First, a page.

As I zipped Mitsubishi’s Eclipse Spyder GT through the cool morning air on my way to the country, I realized once again why convertibles are so much fun.

Driving a convertible on farm roads feels almost like riding a motorcycle. You can feel the wind and smell the freshly cut grass. It’s a little hard to hear the radio at highway speeds, but the GT’s exhaust note is so pleasant I would rather listen to the engine anyway.

The convertible version of the Eclipse GT has the bold styling for which Mitsubishi has become popular. The massive rear fenders look like haunches, and the side windows are cut deeply into the doors. The sweptback windshield does a great job of keeping wind out of the cabin, even at 70 miles per hour.

Convertibles often exhibit some windshield or cowl shake over rough roads, but the Spyder felt surprisingly solid.

If a convertible top isn’t easy to put down, it won’t be used very often. The Spyder’s power top folds completely out of sight under a flush-fitting powered tonneau cover in about 19 seconds. The top occupies a fair chunk of trunk space, but you can still fit a couple of duffel bags.

Space in the back seat of the coupe is tight, and even tighter in the Spyder. I was able install my granddaughter’s booster seat, but I had to move the driver’s seat forward so she would have room for her feet.

The 650-watt Rockford Fosgate premium audio system has been specifically engineered for the Spyder, and it automatically equalizes the sound for top-up or top-down driving. The subwoofer speaker outlet sits in the center of the rear seat.

The Eclipse Spyder GS, with a 2.4-liter, 162-horse engine, starts at $25,389. The GT, with a 3.8-liter V-6 and 260 horsepower, starts at $28,269. Automatic transmissions add $900.

Even when the Spyder GT is equipped with 18-inch alloy wheels, a six-way power driver’s seat, leather seats, aluminum pedals, automatic climate control system, heated front seats and heated exterior mirrors, its sticker price just barely breaks $30,000. That’s a very competitive price for a convertible with this much zip.

The Eclipse and Eclipse Spyder are built on the same assembly line at the plant in Normal, Ill.

The new Eclipse Spyder GT is more of a grand touring car than an all-out sports car, but the 3.8-liter V-6 has plenty of muscle. Running through the six-speed manual transmission was a blast, particularly because the exhaust sounds so good. The manual transmission shifts nicely.

The engine makes good torque across a wide power band, so dipping into the throttle results in instant motion. The engine’s tractability is one of its most endearing traits.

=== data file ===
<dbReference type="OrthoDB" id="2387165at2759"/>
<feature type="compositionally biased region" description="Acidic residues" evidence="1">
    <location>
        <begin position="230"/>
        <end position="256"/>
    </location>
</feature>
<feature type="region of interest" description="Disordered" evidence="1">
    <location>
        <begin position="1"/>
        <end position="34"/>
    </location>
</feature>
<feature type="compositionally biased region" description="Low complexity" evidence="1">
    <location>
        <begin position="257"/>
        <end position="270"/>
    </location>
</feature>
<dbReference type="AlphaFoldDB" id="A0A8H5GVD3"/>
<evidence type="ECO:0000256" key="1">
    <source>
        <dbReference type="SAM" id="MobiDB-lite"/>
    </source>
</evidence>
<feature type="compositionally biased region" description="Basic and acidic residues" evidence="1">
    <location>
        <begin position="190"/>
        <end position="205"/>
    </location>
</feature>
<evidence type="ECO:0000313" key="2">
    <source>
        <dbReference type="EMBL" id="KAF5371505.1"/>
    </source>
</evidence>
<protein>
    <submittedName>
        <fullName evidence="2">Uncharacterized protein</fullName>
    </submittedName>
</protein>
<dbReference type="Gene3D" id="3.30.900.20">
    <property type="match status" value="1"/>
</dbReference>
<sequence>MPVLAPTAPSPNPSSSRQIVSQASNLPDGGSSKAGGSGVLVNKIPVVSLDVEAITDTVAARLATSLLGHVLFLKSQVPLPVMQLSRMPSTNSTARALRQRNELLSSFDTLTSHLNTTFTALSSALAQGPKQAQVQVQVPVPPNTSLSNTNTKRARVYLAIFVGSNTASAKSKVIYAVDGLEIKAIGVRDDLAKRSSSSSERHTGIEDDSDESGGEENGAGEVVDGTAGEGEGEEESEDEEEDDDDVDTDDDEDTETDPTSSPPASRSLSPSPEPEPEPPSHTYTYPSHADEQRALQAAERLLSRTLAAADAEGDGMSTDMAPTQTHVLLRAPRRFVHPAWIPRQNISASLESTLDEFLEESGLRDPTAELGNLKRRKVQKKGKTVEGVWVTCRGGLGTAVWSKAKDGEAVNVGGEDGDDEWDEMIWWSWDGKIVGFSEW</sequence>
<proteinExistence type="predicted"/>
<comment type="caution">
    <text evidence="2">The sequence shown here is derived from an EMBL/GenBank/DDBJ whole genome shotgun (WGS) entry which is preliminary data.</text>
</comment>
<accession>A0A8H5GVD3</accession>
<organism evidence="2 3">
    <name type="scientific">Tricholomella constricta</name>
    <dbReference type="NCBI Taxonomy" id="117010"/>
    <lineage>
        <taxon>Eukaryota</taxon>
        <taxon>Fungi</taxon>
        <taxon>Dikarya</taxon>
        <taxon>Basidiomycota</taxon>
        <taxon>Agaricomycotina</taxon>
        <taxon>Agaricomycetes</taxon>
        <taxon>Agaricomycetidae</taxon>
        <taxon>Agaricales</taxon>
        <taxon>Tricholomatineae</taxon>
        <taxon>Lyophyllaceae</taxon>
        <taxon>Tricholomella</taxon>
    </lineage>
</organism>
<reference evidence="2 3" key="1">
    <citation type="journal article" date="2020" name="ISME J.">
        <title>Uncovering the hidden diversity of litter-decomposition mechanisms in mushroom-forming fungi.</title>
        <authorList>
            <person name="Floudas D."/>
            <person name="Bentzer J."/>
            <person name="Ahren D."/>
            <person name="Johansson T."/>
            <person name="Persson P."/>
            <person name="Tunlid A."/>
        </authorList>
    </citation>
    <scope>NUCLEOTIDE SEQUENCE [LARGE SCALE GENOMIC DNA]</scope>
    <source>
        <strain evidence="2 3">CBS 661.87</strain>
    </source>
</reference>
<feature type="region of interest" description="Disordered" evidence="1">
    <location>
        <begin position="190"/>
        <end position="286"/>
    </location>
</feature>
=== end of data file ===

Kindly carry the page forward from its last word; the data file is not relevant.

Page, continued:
When you want to hurry, bringing all 260 horses to attention is easy, but full throttle often results in fairly heavy torque steer as the front wheels tug to one side or the other. This was especially noticeable accelerating out of a turn.

The GT’s suspension has been tuned to provide a purposeful ride without being overly harsh, even with the optional 18-inch wheels. The Eclipse’s handling isn’t as accomplished as competitors such as the Nissan 350Z or Mustang GT, but the ride isn’t as demanding, either.

Mitsubishi’s designers wanted a bold interior, and they succeeded. The instrument panel has a small pod for the speedometer and tachometer, while the center section houses the radio and climate control. Some Eclipses have gaudy interiors, but the test car’s two-tone gray interior was subdued.

The deeply contoured seats had excellent support and were comfortable for long periods of time.

While I would prefer a more subdued instrument panel, the layout and display was good with one exception. The speedometer had numerals for even numbers and small hash marks in between. I found it hard to read the speedometer accurately because the marks and numbers were fairly small. That was pretty crucial on the highway because the car feels so comfortable at elevated speed that I had to be especially cautious to stay under the speed limit.

Ice-blue night lighting of the gauges and controls is visually quite arresting. An LCD screen high in the center of the dash provides readouts for the audio system.


The base price of the test car was $28,269. Options included leather front seats, 18-inch alloy wheels, automatic air conditioning, heated front seats, heated outside mirrors and aluminum pedals. The sticker price was $30,624.


Five years or 60,000 miles and a 10-year, 100,000-mile powertrain warranty.

Engine: 3.8-liter, 260-hp V-6

Transmission: Six-speed

Front-wheel drive

Wheelbase: 101.4 inches

Curb weight: 3,737 pounds

Base price: $28,269

As driven: $30,624

Mpg rating: 17 city, 26 hwy.

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